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Resident questions response to 911 call

Published March 26. 2010 08:28AM

In the absence of Nesquehoning council president Mark Stromelo, the Nesquehoning Council meeting was conducted by vice president David Hawk Wednesday evening. Councilman Frank

DiMiceli participated by telephone.

Several visitors were on hand. John Kennedy voiced his concern over his recent phone call to 911. He told them his name and where he lives and reported several gunshots outside his home around 1:30 a.m. He said there was no response from police and wanted to know why. Police Chief Sean Smith told him that Patrolman Carl Breiner was on duty at that time and called him into the meeting. Breiner said he was not told where the phone call came from, only that residents reported gun shots on either East Catawissa or East Center Street. When he responded nothing was found.

Jim Thorpe police also came to his assistance. As a result of that the Panther Valley School District released a statement that no one be allowed on the school property (behind Kennedy's home) between the hours of 4 p.m. and 8 a.m. or from Friday 4 p.m to Monday at 8 a.m. Anyone found trespassing will be prosecuted.

After looking over surveillance tapes the police learned more about the incident. Only approved Youth Groups are permitted on the campus after hours. Police are providing additional routine checks of the campus and adjoining properties. Chief Smith said he will talk to the Communication Center Thursday about the matter.

Bob Stempa asked council since when was it a requirement to fill out proper paper work to plow snow in the borough. Councilman Hawk said he will find out the answer to his question. He also wanted to know why Ratcliff Street between Mill and W. Catawissa Streets was made into a one-way street.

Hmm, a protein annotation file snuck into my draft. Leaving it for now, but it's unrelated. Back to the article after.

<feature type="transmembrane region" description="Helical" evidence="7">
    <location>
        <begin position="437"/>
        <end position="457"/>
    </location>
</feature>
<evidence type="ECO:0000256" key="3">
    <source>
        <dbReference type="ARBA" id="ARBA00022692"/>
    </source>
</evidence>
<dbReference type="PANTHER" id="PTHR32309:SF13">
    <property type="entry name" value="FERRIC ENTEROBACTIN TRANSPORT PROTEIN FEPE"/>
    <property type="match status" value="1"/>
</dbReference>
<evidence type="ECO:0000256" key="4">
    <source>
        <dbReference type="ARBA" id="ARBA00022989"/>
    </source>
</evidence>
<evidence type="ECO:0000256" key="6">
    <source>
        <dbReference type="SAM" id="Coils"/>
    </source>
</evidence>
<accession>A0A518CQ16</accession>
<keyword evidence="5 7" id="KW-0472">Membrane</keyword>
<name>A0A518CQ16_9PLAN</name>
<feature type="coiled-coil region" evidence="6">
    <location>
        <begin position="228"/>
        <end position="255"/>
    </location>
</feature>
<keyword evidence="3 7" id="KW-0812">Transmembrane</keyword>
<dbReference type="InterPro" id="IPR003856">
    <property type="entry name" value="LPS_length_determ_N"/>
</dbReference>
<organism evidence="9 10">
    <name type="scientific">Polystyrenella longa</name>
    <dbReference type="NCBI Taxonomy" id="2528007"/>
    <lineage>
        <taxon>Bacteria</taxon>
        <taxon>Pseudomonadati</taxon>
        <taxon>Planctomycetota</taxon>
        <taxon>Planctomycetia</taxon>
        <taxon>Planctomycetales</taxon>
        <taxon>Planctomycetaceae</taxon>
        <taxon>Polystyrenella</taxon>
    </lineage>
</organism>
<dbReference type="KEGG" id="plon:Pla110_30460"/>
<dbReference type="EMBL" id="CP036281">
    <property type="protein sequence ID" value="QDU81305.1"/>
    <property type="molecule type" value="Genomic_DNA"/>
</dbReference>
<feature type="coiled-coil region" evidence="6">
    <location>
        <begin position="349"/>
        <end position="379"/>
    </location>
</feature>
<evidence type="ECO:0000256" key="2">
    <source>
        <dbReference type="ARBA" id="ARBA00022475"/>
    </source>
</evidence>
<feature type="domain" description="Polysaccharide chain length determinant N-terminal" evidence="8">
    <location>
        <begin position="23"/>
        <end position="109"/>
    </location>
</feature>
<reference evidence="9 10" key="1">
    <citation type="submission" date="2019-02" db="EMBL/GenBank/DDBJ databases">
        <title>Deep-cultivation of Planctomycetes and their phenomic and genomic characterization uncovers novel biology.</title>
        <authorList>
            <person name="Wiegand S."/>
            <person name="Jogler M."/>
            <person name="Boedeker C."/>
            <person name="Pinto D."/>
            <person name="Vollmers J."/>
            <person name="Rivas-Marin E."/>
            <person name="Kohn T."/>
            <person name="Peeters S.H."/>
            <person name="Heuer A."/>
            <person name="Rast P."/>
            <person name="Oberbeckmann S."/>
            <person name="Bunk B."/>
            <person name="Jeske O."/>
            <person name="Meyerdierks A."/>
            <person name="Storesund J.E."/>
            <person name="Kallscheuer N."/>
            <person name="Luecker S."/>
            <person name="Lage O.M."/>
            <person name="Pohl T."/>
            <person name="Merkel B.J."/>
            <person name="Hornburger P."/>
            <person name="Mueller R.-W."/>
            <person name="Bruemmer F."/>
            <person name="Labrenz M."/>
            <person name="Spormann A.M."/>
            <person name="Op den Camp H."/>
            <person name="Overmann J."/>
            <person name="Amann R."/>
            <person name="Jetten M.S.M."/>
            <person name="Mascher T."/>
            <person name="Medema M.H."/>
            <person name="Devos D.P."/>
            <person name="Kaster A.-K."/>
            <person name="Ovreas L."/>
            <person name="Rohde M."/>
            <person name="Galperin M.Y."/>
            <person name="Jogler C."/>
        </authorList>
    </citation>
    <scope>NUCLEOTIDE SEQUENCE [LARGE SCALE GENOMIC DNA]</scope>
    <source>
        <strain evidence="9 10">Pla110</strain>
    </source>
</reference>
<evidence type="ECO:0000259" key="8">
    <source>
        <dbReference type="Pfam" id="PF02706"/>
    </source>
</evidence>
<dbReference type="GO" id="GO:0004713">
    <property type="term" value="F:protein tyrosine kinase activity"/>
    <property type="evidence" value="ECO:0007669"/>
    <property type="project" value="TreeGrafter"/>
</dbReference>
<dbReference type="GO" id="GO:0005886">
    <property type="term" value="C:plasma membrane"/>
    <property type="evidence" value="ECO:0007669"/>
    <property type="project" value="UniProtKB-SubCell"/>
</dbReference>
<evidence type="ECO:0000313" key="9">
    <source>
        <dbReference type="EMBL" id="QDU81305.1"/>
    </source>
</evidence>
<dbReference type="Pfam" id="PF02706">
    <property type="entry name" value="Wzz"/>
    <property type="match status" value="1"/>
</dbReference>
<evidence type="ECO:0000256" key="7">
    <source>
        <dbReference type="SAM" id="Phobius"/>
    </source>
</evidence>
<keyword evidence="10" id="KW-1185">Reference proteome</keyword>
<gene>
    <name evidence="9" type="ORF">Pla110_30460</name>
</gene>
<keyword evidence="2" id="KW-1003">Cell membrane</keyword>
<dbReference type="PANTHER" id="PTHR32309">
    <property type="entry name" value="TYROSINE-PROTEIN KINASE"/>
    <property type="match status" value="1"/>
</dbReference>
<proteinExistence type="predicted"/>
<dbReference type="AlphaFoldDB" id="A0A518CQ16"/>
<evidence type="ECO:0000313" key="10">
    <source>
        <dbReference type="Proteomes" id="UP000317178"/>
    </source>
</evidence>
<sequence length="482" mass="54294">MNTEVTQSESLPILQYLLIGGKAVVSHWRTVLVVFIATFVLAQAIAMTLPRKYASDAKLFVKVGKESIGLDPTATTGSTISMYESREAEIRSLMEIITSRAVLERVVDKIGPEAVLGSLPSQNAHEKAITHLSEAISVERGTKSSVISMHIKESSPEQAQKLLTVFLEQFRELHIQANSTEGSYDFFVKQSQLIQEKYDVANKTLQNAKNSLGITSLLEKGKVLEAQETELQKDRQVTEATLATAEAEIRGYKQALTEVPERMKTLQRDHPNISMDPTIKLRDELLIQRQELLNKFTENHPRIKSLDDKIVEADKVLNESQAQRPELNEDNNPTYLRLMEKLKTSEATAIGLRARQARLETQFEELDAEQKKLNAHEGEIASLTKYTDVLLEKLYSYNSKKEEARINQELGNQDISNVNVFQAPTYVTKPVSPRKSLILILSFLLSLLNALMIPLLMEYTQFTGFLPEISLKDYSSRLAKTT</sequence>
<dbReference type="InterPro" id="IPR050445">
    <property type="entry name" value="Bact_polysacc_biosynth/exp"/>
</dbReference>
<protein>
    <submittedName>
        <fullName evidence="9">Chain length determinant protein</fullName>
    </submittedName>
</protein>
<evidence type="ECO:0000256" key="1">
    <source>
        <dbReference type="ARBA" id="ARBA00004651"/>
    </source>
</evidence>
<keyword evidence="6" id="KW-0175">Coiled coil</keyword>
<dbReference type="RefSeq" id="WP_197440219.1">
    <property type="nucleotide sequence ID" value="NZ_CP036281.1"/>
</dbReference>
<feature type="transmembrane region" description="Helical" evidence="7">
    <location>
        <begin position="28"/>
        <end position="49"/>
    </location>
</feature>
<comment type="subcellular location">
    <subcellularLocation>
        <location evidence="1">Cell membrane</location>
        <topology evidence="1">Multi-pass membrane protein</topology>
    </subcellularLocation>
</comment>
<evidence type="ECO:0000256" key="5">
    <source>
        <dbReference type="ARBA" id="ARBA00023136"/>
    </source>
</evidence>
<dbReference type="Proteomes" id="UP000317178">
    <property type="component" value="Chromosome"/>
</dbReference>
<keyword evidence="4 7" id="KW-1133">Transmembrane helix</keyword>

"How did this happen? It's a disaster. I want it changed," said Stempa.

John Barna still questioned council on the snow plowing on his street on East Columbus Avenue. He said he received a ticket as did his other neighbors and hasn't paid it yet. Council woman Rose Walck said council is looking at some changes for next winter. Councilman Michael Sniscak explained that since the borough was down to one street employee on the date in question, it was evident that the streets had to be cleared of snow first so that emergency vehicles could get through. Parking spaces would be cleared later.

Councilman Frank Jacobs told everyone that "Nesquehoning gets plowed better than some other surrounding towns."

Council then went into executive session to discuss personnel matters.

The New Columbus Sparich residence was discussed and bids will be accepted for the demolition of the building. Councilman Richard Zabroski said, "We need to make a move on it. The neighbors have been waiting too long for the place to be torn down." Also on the same agenda is the Stoffa property at 26 West Coal St.

Nesquehoning Fire Chief John McArdle reported that the a burning ban has been enacted in the borough until further notice.

The next Crime Watch meeting is set for May 4 at 7 p.m. in the borough hall.

Patrolman Carl Breiner received a letter of commendation for his assistance with Jim Thorpe police on March 1. The letter will be placed in his file.

Senator Musto's office sent a letter that the Carbon County Conservation District will receive a $162,508 Stabilization grant money for the Nesquehoning Creek.

Councilman DiMiceli resigned from all the committees that he previously served on and his name will be removed from those committees.

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